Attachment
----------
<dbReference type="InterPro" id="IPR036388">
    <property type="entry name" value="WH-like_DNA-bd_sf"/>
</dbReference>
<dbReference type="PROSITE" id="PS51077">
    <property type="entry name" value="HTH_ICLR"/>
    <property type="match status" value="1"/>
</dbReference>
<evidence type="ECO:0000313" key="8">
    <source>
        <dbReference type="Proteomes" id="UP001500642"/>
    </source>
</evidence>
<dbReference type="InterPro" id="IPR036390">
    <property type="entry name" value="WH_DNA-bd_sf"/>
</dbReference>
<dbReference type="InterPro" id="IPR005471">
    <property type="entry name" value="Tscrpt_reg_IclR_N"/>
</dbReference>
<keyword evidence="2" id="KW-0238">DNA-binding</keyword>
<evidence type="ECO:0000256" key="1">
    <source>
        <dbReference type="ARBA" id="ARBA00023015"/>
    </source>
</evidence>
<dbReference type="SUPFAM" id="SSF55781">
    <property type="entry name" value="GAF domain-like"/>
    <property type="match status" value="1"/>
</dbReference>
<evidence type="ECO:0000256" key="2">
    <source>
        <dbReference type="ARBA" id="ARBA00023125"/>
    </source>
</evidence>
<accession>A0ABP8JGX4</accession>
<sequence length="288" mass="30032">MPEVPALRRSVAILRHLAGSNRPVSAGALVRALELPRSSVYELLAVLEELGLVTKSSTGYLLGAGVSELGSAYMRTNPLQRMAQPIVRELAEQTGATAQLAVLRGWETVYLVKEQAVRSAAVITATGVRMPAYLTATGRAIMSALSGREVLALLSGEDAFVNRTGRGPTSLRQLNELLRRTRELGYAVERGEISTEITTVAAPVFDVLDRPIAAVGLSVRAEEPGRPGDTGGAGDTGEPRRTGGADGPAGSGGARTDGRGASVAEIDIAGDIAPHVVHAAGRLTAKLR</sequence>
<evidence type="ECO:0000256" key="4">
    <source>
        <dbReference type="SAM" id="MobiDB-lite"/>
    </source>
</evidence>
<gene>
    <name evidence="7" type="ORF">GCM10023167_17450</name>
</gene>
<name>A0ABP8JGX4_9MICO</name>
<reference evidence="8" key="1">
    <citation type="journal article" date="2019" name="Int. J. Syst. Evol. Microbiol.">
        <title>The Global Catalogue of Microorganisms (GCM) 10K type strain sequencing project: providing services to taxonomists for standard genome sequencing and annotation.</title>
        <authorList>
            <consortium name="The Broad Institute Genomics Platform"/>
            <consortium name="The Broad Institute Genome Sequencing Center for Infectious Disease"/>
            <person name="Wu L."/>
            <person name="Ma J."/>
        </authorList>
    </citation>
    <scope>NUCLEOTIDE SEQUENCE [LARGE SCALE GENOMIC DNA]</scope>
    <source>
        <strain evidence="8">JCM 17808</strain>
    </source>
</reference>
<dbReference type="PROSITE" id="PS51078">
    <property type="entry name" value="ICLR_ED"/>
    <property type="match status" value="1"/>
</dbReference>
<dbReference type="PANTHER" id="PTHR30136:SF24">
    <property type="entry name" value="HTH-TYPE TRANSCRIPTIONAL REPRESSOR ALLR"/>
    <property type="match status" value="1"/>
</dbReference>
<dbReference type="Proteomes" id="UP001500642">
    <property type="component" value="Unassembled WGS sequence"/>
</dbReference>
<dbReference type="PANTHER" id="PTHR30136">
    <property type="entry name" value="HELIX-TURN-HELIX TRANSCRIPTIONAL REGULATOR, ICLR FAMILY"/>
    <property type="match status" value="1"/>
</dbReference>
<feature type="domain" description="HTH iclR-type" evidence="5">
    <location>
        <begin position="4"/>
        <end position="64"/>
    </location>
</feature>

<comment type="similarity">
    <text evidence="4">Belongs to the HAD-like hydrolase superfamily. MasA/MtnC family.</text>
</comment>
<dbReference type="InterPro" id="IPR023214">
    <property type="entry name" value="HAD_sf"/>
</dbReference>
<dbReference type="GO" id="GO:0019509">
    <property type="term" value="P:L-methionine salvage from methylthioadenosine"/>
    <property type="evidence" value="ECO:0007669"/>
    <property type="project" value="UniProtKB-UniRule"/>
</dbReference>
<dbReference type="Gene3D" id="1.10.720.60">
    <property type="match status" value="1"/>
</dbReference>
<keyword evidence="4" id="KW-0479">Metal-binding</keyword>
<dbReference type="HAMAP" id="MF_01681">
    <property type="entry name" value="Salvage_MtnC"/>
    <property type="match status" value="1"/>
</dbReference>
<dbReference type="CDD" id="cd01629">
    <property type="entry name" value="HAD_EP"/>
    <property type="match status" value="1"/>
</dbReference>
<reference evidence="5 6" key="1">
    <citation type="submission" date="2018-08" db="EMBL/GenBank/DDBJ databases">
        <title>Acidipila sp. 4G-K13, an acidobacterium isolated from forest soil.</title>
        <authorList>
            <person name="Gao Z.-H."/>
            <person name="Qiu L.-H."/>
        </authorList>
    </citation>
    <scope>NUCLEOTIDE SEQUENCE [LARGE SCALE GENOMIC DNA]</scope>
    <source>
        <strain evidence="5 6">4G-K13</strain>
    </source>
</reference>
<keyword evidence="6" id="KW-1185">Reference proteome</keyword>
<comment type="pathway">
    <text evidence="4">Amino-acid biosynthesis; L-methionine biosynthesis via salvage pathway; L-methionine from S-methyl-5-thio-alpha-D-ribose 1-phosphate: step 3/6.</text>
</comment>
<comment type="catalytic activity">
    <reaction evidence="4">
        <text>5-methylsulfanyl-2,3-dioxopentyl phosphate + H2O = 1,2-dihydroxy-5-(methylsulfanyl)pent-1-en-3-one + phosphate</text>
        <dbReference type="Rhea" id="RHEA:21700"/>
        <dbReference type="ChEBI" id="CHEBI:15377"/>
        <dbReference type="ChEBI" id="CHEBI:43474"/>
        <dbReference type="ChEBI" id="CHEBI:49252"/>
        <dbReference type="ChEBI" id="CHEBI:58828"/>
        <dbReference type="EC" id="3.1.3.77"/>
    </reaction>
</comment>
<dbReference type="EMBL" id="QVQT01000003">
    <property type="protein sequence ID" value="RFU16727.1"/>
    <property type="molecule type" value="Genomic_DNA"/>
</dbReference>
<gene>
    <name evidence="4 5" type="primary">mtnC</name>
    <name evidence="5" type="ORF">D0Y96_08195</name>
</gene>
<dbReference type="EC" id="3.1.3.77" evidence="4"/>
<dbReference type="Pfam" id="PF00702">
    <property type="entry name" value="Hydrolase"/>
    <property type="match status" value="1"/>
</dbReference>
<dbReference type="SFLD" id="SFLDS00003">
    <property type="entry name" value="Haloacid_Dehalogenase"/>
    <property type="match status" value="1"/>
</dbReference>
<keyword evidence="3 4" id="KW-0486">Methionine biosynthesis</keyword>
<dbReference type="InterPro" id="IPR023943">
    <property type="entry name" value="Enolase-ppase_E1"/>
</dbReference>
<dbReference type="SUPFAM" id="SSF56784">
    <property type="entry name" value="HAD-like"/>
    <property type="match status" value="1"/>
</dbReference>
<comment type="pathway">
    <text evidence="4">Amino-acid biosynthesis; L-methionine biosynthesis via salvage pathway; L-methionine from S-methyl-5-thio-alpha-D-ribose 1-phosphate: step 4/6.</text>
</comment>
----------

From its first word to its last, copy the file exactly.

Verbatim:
<dbReference type="InterPro" id="IPR036388">
    <property type="entry name" value="WH-like_DNA-bd_sf"/>
</dbReference>
<dbReference type="PROSITE" id="PS51077">
    <property type="entry name" value="HTH_ICLR"/>
    <property type="match status" value="1"/>
</dbReference>
<evidence type="ECO:0000313" key="8">
    <source>
        <dbReference type="Proteomes" id="UP001500642"/>
    </source>
</evidence>
<dbReference type="InterPro" id="IPR036390">
    <property type="entry name" value="WH_DNA-bd_sf"/>
</dbReference>
<dbReference type="InterPro" id="IPR005471">
    <property type="entry name" value="Tscrpt_reg_IclR_N"/>
</dbReference>
<keyword evidence="2" id="KW-0238">DNA-binding</keyword>
<evidence type="ECO:0000256" key="1">
    <source>
        <dbReference type="ARBA" id="ARBA00023015"/>
    </source>
</evidence>
<dbReference type="SUPFAM" id="SSF55781">
    <property type="entry name" value="GAF domain-like"/>
    <property type="match status" value="1"/>
</dbReference>
<evidence type="ECO:0000256" key="2">
    <source>
        <dbReference type="ARBA" id="ARBA00023125"/>
    </source>
</evidence>
<accession>A0ABP8JGX4</accession>
<sequence length="288" mass="30032">MPEVPALRRSVAILRHLAGSNRPVSAGALVRALELPRSSVYELLAVLEELGLVTKSSTGYLLGAGVSELGSAYMRTNPLQRMAQPIVRELAEQTGATAQLAVLRGWETVYLVKEQAVRSAAVITATGVRMPAYLTATGRAIMSALSGREVLALLSGEDAFVNRTGRGPTSLRQLNELLRRTRELGYAVERGEISTEITTVAAPVFDVLDRPIAAVGLSVRAEEPGRPGDTGGAGDTGEPRRTGGADGPAGSGGARTDGRGASVAEIDIAGDIAPHVVHAAGRLTAKLR</sequence>
<evidence type="ECO:0000256" key="4">
    <source>
        <dbReference type="SAM" id="MobiDB-lite"/>
    </source>
</evidence>
<gene>
    <name evidence="7" type="ORF">GCM10023167_17450</name>
</gene>
<name>A0ABP8JGX4_9MICO</name>
<reference evidence="8" key="1">
    <citation type="journal article" date="2019" name="Int. J. Syst. Evol. Microbiol.">
        <title>The Global Catalogue of Microorganisms (GCM) 10K type strain sequencing project: providing services to taxonomists for standard genome sequencing and annotation.</title>
        <authorList>
            <consortium name="The Broad Institute Genomics Platform"/>
            <consortium name="The Broad Institute Genome Sequencing Center for Infectious Disease"/>
            <person name="Wu L."/>
            <person name="Ma J."/>
        </authorList>
    </citation>
    <scope>NUCLEOTIDE SEQUENCE [LARGE SCALE GENOMIC DNA]</scope>
    <source>
        <strain evidence="8">JCM 17808</strain>
    </source>
</reference>
<dbReference type="PROSITE" id="PS51078">
    <property type="entry name" value="ICLR_ED"/>
    <property type="match status" value="1"/>
</dbReference>
<dbReference type="PANTHER" id="PTHR30136:SF24">
    <property type="entry name" value="HTH-TYPE TRANSCRIPTIONAL REPRESSOR ALLR"/>
    <property type="match status" value="1"/>
</dbReference>
<dbReference type="Proteomes" id="UP001500642">
    <property type="component" value="Unassembled WGS sequence"/>
</dbReference>
<dbReference type="PANTHER" id="PTHR30136">
    <property type="entry name" value="HELIX-TURN-HELIX TRANSCRIPTIONAL REGULATOR, ICLR FAMILY"/>
    <property type="match status" value="1"/>
</dbReference>
<feature type="domain" description="HTH iclR-type" evidence="5">
    <location>
        <begin position="4"/>
        <end position="64"/>
    </location>
</feature>

<comment type="similarity">
    <text evidence="4">Belongs to the HAD-like hydrolase superfamily. MasA/MtnC family.</text>
</comment>
<dbReference type="InterPro" id="IPR023214">
    <property type="entry name" value="HAD_sf"/>
</dbReference>
<dbReference type="GO" id="GO:0019509">
    <property type="term" value="P:L-methionine salvage from methylthioadenosine"/>
    <property type="evidence" value="ECO:0007669"/>
    <property type="project" value="UniProtKB-UniRule"/>
</dbReference>
<dbReference type="Gene3D" id="1.10.720.60">
    <property type="match status" value="1"/>
</dbReference>
<keyword evidence="4" id="KW-0479">Metal-binding</keyword>
<dbReference type="HAMAP" id="MF_01681">
    <property type="entry name" value="Salvage_MtnC"/>
    <property type="match status" value="1"/>
</dbReference>
<dbReference type="CDD" id="cd01629">
    <property type="entry name" value="HAD_EP"/>
    <property type="match status" value="1"/>
</dbReference>
<reference evidence="5 6" key="1">
    <citation type="submission" date="2018-08" db="EMBL/GenBank/DDBJ databases">
        <title>Acidipila sp. 4G-K13, an acidobacterium isolated from forest soil.</title>
        <authorList>
            <person name="Gao Z.-H."/>
            <person name="Qiu L.-H."/>
        </authorList>
    </citation>
    <scope>NUCLEOTIDE SEQUENCE [LARGE SCALE GENOMIC DNA]</scope>
    <source>
        <strain evidence="5 6">4G-K13</strain>
    </source>
</reference>
<keyword evidence="6" id="KW-1185">Reference proteome</keyword>
<comment type="pathway">
    <text evidence="4">Amino-acid biosynthesis; L-methionine biosynthesis via salvage pathway; L-methionine from S-methyl-5-thio-alpha-D-ribose 1-phosphate: step 3/6.</text>
</comment>
<comment type="catalytic activity">
    <reaction evidence="4">
        <text>5-methylsulfanyl-2,3-dioxopentyl phosphate + H2O = 1,2-dihydroxy-5-(methylsulfanyl)pent-1-en-3-one + phosphate</text>
        <dbReference type="Rhea" id="RHEA:21700"/>
        <dbReference type="ChEBI" id="CHEBI:15377"/>
        <dbReference type="ChEBI" id="CHEBI:43474"/>
        <dbReference type="ChEBI" id="CHEBI:49252"/>
        <dbReference type="ChEBI" id="CHEBI:58828"/>
        <dbReference type="EC" id="3.1.3.77"/>
    </reaction>
</comment>
<dbReference type="EMBL" id="QVQT01000003">
    <property type="protein sequence ID" value="RFU16727.1"/>
    <property type="molecule type" value="Genomic_DNA"/>
</dbReference>
<gene>
    <name evidence="4 5" type="primary">mtnC</name>
    <name evidence="5" type="ORF">D0Y96_08195</name>
</gene>
<dbReference type="EC" id="3.1.3.77" evidence="4"/>
<dbReference type="Pfam" id="PF00702">
    <property type="entry name" value="Hydrolase"/>
    <property type="match status" value="1"/>
</dbReference>
<dbReference type="SFLD" id="SFLDS00003">
    <property type="entry name" value="Haloacid_Dehalogenase"/>
    <property type="match status" value="1"/>
</dbReference>
<keyword evidence="3 4" id="KW-0486">Methionine biosynthesis</keyword>
<dbReference type="InterPro" id="IPR023943">
    <property type="entry name" value="Enolase-ppase_E1"/>
</dbReference>
<dbReference type="SUPFAM" id="SSF56784">
    <property type="entry name" value="HAD-like"/>
    <property type="match status" value="1"/>
</dbReference>
<comment type="pathway">
    <text evidence="4">Amino-acid biosynthesis; L-methionine biosynthesis via salvage pathway; L-methionine from S-methyl-5-thio-alpha-D-ribose 1-phosphate: step 4/6.</text>
</comment>